Thoracic Outlet Obstruction Treatment & Management

Updated: Nov 13, 2018
  • Author: Mark K Eskandari, MD; Chief Editor: Vincent Lopez Rowe, MD  more...
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Treatment

Approach Considerations

The indication for surgical treatment of neurogenic thoracic outlet syndrome (TOS) is the failure of conservative treatment in a patient with disability so severe that the patient is unable to work or live comfortably. The indication for surgical treatment of venous TOS is controversial but is based on symptomatology and venographic evidence of compression at the thoracic outlet. Arterial TOS, however, in most circumstances should be treated surgically with first-rib resection and arterial repair.

No absolute contraindication for the surgical treatment of patients with TOS exists. An individual patient may have significant comorbidities that outweigh the benefits of surgical repair and thus may have a relative contraindication for surgery.

Continued clinical investigation may help better define the timing of thoracic outlet decompression after thrombolytic therapy for Paget-Schroetter syndrome. In addition, better patient selection may improve the results for neurogenic TOS. A randomized prospective study would be helpful in determining optimal treatment for patients with neurogenic TOS; however, because of the relative rarity of this condition, multi-institutional participation would be required.

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Medical Therapy

Neurogenic thoracic outlet syndrome

Physical therapy has an important role in the initial treatment of neurogenic TOS. Postural exercises, stretching, abdominal breathing, and medications used to relieve muscular tension and pain are beneficial. Abdominal breathing and postural exercises relax the neck musculature, which helps to relieve symptoms.

Approximately 60% of patients improve significantly with conservative treatment alone. The indication for surgical treatment of neurogenic TOS is the failure of conservative treatment in a patient with disability so severe that the patient is unable to work or live comfortably. Most physicians prescribe 3-12 months of physical therapy before considering surgical decompression of the thoracic outlet.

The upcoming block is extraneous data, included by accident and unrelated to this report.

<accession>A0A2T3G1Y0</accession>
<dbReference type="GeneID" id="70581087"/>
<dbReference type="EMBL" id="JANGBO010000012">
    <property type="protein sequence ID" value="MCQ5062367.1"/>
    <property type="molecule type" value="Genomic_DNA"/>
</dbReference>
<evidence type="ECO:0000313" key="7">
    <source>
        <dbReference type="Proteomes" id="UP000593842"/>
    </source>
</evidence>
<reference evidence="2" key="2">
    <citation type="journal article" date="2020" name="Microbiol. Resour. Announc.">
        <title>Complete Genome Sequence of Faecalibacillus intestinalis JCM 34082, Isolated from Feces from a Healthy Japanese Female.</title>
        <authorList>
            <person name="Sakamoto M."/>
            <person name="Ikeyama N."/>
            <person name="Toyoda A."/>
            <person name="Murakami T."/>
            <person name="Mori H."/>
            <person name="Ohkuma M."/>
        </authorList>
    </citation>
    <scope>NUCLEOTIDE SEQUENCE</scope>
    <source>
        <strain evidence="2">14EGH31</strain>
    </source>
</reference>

Arterial thoracic outlet syndrome

No satisfactory medical treatment for arterial TOS exists. These patients usually present with a history of thromboembolic complications and require surgical repair. Arterial TOS requires prompt surgical intervention to treat or prevent acute thromboembolic events.

Confusion may occur when a patient presents with an upper-extremity thromboembolic event and no identifiable source. If a cervical rib or an aberrant first rib is identified under these circumstances, opening the artery and examining for intimal lesions has been proposed. If an intimal lesion is found, then the patient should undergo thoracic outlet decompression and repair of the artery.

Endovascular repair of subclavian arterial aneurysms has been described, but this treatment modality does not abolish the need for surgical decompression. Aneurysm resection and arterial replacement remains the preferred treatment. Endovascular treatment of large arterial aneurysms may be useful when a difficult exposure is anticipated. [12]

Venous thoracic outlet syndrome

Treatment for venous TOS–related effort thrombosis that relies on anticoagulation and arm elevation leaves 74% of patients with residual disability and 12% with significant complication. Thrombolytic therapy generally is preferred to venous thrombectomy; however, thrombectomy still may play a role in some cases with low surgical risk and contraindication to thrombolytic therapy.

Although thrombolytic therapy alone is superior to simple anticoagulation in patients who present with venous TOS, the patients who achieve the best results are those who are treated with thrombolytics and surgical decompression. Unfortunately, most primary care and emergency department (ED) physicians do not appreciate or share this view, and as a result, most patients with venous TOS are not treated aggressively.

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Surgical Therapy

Venous thoracic outlet obstruction